No doubt you are put off by the violence so deplored by capitalists. However, let’s be clear that capitalists have and continue to perpetrate a variety of forms of violence against the poor, dispossessed and oppressed of this world. The state uses violence against its own people, and others in foreign lands to further its capitalist agenda whether this involves controlling other countries or selling powerful arsenals to foreign governments to contain dissent. It is a powerful propaganda coup for the state (which itself uses violence) to convince its people that violence is unjustifiable. However, what mechanisms have the capitalists put in place for the masses to challenge the economic system? The ballot box? The system is loaded against those who would challenge our election system. But let us be clear that capitalism will brook no criticism. During the Nixon administration, Henry Kissinger, Secretary of State for Defense threatened not to accept the vote of the Italian people if the communists won the election. We also know that Kissinger was instrumental in removing the legitimately elected socialist leader, Allende in Chile because of the supposed threat to American exploitation of the country. Because of the removal of Allende by a foreign state (the US), people died and suffered in large numbers under the dictatorship of General Pinochet. Sometimes violence has to be met with violence. Someone once said that riots were the voices of the oppressed. Of course, as community workers we can all quote Paulo Friere in our dissertations, but actually how much of his work do we take to heart? Friere said: In the struggle between the powerful and the powerless, to remain neutral, is in reality, to side with the powerful. So how neutral are you going to be today?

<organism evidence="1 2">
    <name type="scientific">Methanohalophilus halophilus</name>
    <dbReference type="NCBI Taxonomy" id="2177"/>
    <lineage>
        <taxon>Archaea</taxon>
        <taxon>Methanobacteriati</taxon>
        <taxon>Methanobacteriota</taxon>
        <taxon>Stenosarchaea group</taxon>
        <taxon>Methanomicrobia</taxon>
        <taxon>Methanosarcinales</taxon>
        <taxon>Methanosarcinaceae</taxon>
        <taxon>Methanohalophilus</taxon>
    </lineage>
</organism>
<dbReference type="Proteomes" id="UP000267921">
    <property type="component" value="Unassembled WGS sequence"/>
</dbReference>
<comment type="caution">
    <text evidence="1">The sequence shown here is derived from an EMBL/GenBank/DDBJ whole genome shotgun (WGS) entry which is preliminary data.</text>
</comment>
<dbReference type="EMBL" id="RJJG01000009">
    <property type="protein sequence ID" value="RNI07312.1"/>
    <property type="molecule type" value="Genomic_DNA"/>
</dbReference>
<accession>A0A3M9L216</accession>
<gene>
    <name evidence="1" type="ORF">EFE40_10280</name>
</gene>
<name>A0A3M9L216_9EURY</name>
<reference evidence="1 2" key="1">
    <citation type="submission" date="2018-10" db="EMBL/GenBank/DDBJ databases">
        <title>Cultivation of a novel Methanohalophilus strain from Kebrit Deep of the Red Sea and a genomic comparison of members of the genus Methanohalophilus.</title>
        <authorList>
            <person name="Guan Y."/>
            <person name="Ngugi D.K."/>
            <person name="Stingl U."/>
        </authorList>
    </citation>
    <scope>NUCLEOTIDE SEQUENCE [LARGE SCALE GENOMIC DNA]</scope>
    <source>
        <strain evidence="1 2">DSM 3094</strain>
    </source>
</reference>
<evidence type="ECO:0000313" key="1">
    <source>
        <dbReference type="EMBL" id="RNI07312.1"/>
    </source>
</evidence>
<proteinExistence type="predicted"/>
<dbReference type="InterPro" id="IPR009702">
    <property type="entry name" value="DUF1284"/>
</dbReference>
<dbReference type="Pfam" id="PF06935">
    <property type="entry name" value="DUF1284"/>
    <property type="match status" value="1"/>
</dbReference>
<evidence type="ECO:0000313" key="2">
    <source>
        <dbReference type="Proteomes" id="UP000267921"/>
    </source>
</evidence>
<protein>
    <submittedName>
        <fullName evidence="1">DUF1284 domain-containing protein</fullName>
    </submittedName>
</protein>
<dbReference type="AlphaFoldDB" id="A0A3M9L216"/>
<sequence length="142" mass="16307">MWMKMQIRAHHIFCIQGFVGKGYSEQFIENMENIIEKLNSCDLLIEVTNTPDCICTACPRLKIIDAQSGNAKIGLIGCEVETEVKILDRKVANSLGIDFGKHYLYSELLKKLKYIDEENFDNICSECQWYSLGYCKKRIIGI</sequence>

Shahid Ashrif is Current Affairs Commentator for the site.
© Student Youth Work Online 2001
Suggested reading for this area of commentary (kindly provided by the author):
Race & Class vol. 40 (2/3), 1999 contains the following relevant articles:
Globalism and the Left, by A. Sivanandan
Globalisation and the technological transformation of capitalism by Jerry Harris
Biotechnology under globalisation: the corporate expropriation of plant, animal and microbial species, by J. King & D. Stabinsky
Latin America and global capitalism, by W. I. Robinson
The MAI: multilateralism from above, by J. Davies & C. Bishop
See also, Race & Class vol. 34 (1) 1992 which contains the following articles
The reconquest of India: the victory of International Monetary Fundamentalism, by J. Seabrook
GATT and the Third World: fixing the rules, by K. Watkins
Debt and ecological disaster in Latin America, by E. Dore
Agri-cultural madness, by E.G. Valliantos
Tales of underdevelopment; Race & Class vol. 28 (3), 1987
New Circuits of Imperialism; Race & Class vol. 30 (4), 1989
Development as colonialism: the ODA in India; Race & Class vol. 37 (4), 1996